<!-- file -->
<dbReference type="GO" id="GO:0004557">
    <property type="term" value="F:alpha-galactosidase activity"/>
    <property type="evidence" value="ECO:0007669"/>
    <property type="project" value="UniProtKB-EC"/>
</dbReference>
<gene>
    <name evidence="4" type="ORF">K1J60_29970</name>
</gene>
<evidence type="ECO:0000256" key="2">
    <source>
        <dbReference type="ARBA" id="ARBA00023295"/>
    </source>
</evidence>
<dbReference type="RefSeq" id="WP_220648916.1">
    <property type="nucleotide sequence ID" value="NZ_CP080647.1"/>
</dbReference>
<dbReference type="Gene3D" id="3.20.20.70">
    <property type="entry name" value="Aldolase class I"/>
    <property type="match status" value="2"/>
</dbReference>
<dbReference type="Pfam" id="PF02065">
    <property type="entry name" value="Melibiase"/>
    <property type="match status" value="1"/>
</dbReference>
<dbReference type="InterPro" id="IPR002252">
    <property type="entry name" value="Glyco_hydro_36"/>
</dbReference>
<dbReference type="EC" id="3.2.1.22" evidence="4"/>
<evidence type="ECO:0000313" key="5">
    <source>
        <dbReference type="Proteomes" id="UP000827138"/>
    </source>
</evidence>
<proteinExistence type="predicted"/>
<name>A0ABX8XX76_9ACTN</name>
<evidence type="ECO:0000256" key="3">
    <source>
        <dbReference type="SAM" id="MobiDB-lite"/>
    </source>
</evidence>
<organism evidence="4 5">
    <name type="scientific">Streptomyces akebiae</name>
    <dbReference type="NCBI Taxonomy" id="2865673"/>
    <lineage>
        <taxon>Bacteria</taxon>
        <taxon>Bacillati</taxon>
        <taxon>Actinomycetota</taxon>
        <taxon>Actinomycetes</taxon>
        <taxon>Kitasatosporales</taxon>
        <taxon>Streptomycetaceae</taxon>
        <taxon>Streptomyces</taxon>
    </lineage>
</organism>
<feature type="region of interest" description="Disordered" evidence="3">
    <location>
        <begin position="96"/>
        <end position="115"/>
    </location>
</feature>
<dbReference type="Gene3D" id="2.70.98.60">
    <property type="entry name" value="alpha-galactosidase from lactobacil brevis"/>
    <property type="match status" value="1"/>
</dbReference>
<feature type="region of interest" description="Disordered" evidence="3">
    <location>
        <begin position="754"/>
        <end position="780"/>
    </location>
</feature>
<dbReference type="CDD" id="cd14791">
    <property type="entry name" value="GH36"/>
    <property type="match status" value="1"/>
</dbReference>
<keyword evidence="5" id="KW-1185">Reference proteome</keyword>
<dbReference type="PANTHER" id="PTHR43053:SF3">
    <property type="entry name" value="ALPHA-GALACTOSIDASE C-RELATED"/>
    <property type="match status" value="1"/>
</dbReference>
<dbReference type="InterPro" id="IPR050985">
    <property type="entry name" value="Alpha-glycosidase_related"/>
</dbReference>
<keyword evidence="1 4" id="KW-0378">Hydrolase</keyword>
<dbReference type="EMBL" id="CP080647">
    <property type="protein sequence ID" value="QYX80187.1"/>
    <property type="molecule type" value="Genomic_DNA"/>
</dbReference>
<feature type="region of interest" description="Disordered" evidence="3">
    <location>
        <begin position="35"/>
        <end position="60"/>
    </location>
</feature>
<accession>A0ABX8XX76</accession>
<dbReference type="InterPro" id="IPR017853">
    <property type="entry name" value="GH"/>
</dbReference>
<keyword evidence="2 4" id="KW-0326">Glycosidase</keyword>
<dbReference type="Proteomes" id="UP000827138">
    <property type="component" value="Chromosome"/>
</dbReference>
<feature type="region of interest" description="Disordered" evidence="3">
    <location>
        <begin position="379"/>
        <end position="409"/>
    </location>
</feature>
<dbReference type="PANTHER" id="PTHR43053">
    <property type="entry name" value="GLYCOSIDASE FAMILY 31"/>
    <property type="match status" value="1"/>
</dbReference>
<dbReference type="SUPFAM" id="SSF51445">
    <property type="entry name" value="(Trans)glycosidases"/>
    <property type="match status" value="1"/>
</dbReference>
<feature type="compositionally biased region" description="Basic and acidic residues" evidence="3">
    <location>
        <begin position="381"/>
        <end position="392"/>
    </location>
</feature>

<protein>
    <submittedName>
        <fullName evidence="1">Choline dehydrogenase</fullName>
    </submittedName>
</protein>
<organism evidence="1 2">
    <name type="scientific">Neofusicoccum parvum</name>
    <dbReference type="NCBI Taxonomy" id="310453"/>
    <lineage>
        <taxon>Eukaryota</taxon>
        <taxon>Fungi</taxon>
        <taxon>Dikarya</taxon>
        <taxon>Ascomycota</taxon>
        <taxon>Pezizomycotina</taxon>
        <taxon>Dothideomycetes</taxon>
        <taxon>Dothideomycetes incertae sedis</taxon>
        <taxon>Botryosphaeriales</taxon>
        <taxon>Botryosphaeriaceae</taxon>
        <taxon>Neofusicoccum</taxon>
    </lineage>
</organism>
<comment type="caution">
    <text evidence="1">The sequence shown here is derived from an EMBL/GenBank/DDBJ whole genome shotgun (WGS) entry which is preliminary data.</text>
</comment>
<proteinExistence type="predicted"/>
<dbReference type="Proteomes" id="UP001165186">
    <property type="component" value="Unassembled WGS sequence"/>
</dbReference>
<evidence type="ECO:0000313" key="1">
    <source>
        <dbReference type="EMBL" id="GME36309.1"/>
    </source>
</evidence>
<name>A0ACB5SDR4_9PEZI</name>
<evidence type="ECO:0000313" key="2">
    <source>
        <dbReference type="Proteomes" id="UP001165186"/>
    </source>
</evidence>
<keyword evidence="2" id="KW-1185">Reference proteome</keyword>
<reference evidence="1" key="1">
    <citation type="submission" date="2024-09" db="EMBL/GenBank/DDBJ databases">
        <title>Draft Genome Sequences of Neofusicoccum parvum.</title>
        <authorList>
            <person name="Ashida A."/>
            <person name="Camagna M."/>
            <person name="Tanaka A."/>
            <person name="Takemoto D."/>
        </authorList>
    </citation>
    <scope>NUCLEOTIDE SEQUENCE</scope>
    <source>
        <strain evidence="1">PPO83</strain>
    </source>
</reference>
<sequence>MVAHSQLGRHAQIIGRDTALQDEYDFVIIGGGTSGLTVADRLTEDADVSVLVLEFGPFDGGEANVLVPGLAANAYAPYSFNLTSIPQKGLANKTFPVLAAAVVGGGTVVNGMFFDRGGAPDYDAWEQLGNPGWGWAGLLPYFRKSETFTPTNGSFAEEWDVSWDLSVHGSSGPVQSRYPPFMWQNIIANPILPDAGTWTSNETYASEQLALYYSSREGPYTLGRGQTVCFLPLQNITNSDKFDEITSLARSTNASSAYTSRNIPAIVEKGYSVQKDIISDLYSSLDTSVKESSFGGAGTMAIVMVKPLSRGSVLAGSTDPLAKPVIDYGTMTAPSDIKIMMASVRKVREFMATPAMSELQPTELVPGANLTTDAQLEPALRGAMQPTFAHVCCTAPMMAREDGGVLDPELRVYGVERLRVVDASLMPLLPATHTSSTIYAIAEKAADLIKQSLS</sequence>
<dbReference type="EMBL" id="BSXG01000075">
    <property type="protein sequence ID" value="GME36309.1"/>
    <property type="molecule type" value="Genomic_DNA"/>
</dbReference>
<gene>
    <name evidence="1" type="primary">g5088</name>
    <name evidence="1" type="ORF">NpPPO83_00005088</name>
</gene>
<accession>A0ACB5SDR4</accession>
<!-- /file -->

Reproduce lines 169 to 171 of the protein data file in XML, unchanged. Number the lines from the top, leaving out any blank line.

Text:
        </authorList>
    </citation>
    <scope>NUCLEOTIDE SEQUENCE</scope>